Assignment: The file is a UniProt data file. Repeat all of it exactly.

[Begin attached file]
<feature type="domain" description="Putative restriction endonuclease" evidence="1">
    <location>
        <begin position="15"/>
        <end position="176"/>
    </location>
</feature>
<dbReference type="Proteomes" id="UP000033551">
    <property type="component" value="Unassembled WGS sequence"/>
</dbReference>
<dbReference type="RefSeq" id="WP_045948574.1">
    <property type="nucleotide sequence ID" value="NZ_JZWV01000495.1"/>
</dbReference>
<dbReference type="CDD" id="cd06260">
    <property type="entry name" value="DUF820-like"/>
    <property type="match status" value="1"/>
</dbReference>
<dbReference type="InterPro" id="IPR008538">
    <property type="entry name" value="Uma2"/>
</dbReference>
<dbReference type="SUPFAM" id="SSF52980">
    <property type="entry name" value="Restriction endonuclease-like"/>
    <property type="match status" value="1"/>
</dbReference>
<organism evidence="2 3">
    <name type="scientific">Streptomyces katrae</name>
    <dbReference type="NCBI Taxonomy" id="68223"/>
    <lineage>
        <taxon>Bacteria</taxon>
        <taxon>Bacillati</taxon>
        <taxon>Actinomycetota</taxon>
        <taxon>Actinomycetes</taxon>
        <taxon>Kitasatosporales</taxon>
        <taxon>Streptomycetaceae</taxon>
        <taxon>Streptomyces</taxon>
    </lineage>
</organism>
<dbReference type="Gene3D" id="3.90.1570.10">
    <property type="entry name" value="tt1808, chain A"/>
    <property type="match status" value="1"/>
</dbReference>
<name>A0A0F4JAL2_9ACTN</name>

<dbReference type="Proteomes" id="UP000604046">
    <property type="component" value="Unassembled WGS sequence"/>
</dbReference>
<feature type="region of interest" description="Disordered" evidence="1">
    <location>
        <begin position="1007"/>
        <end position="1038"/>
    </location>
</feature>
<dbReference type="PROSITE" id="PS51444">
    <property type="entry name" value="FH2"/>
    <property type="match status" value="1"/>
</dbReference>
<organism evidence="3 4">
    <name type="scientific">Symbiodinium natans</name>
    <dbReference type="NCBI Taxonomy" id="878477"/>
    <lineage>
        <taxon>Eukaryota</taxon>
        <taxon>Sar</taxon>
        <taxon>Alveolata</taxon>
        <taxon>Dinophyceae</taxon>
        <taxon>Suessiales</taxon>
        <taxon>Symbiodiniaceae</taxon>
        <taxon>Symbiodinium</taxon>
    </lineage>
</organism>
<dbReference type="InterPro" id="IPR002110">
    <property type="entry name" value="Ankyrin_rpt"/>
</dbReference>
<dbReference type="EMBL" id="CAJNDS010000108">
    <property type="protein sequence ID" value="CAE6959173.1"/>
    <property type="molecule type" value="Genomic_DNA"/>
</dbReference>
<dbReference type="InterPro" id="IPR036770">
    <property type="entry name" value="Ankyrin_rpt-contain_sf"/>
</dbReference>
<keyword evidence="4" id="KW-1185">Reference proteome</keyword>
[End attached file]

<feature type="domain" description="Putative restriction endonuclease" evidence="1">
    <location>
        <begin position="15"/>
        <end position="176"/>
    </location>
</feature>
<dbReference type="Proteomes" id="UP000033551">
    <property type="component" value="Unassembled WGS sequence"/>
</dbReference>
<dbReference type="RefSeq" id="WP_045948574.1">
    <property type="nucleotide sequence ID" value="NZ_JZWV01000495.1"/>
</dbReference>
<dbReference type="CDD" id="cd06260">
    <property type="entry name" value="DUF820-like"/>
    <property type="match status" value="1"/>
</dbReference>
<dbReference type="InterPro" id="IPR008538">
    <property type="entry name" value="Uma2"/>
</dbReference>
<dbReference type="SUPFAM" id="SSF52980">
    <property type="entry name" value="Restriction endonuclease-like"/>
    <property type="match status" value="1"/>
</dbReference>
<organism evidence="2 3">
    <name type="scientific">Streptomyces katrae</name>
    <dbReference type="NCBI Taxonomy" id="68223"/>
    <lineage>
        <taxon>Bacteria</taxon>
        <taxon>Bacillati</taxon>
        <taxon>Actinomycetota</taxon>
        <taxon>Actinomycetes</taxon>
        <taxon>Kitasatosporales</taxon>
        <taxon>Streptomycetaceae</taxon>
        <taxon>Streptomyces</taxon>
    </lineage>
</organism>
<dbReference type="Gene3D" id="3.90.1570.10">
    <property type="entry name" value="tt1808, chain A"/>
    <property type="match status" value="1"/>
</dbReference>
<name>A0A0F4JAL2_9ACTN</name>

<dbReference type="Proteomes" id="UP000604046">
    <property type="component" value="Unassembled WGS sequence"/>
</dbReference>
<feature type="region of interest" description="Disordered" evidence="1">
    <location>
        <begin position="1007"/>
        <end position="1038"/>
    </location>
</feature>
<dbReference type="PROSITE" id="PS51444">
    <property type="entry name" value="FH2"/>
    <property type="match status" value="1"/>
</dbReference>
<organism evidence="3 4">
    <name type="scientific">Symbiodinium natans</name>
    <dbReference type="NCBI Taxonomy" id="878477"/>
    <lineage>
        <taxon>Eukaryota</taxon>
        <taxon>Sar</taxon>
        <taxon>Alveolata</taxon>
        <taxon>Dinophyceae</taxon>
        <taxon>Suessiales</taxon>
        <taxon>Symbiodiniaceae</taxon>
        <taxon>Symbiodinium</taxon>
    </lineage>
</organism>
<dbReference type="InterPro" id="IPR002110">
    <property type="entry name" value="Ankyrin_rpt"/>
</dbReference>
<dbReference type="EMBL" id="CAJNDS010000108">
    <property type="protein sequence ID" value="CAE6959173.1"/>
    <property type="molecule type" value="Genomic_DNA"/>
</dbReference>
<dbReference type="InterPro" id="IPR036770">
    <property type="entry name" value="Ankyrin_rpt-contain_sf"/>
</dbReference>
<keyword evidence="4" id="KW-1185">Reference proteome</keyword>